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I find myself journaling quite often. For someone who struggles with anxiety and PTSD (post-traumatic stress disorder), I tend to keep a lot of thoughts to myself jumbled in my head. There are many times where I can easily transfer these thoughts to paper in my journal. 

Writing in a journal is a great way for anyone to express themself, have their own creative outlet and be comfortable with their own writing. There are no rules for journaling when it comes to mental health. You don’t need to be a good writer or journalist to complete a task like this. There is also no need to plan ahead; it is easier to write down the thoughts in your head at the moment they come. Once you decide what to write, consider these tips for beginner journalers. 

The first tip is to find the right space, meaning a quiet room with no noise or distractions. A quiet room allows you to focus and concentrate on letting thoughts flow out. Journaling can provide an opportunity for positive self-talk and identifying negative thoughts and feelings, which can be rewarding at the end of a long day. Some good places to journal include your own room, an office, a quiet coffee shop or a library.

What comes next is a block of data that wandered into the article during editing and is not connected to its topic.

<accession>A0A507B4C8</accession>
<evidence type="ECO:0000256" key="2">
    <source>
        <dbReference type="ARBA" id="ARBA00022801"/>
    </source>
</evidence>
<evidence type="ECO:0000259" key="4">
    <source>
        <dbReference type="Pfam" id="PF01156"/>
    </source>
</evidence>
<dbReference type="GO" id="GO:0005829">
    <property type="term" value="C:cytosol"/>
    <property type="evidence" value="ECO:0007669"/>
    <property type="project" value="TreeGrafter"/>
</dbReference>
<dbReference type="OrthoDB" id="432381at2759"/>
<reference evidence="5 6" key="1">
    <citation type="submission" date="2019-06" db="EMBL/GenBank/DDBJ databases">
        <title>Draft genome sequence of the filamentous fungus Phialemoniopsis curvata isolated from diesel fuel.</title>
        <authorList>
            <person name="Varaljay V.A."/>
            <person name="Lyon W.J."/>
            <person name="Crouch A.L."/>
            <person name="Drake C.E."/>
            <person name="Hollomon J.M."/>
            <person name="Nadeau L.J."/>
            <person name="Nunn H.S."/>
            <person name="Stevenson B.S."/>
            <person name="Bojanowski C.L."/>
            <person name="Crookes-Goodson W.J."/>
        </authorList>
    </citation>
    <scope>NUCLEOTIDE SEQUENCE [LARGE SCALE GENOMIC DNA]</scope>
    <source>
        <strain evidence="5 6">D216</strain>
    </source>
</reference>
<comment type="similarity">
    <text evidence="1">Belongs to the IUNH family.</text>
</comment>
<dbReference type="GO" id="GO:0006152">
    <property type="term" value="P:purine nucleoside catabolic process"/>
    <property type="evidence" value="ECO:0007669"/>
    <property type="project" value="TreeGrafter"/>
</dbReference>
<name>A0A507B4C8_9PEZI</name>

My second tip is to reflect on the day as a whole. Ask yourself questions. What did you do today? How did your mood change? Did you take care of yourself today? Who did you interact with? Questions can guide your journaling process — think mood trackers, symptom trackers, self-care diaries, self-care routines, or even a reflection page. Tracking symptoms is can help you recognize triggers and learn ways to better control them.

The third — and least expected — tip is to time yourself when journaling. Now, this may seem a little out of the ordinary but it is important to not get so wrapped up and deep into your thoughts when you are alone. It is recommended to take about 10 to 30 minutes out of your day to journal. It is easy to get carried away and write every detail, but it's best to stay calm and journal positive events of your day. 

I believe that journaling helps control your symptoms and improve your mood by helping you prioritize problems, fears and concerns. Overall, journaling really helps me cope with stress and anxiety and develops into a positive mindset by the end of the day.

Gabby is a sophomore at UNC-Chapel Hill, studying advertising and public relations.
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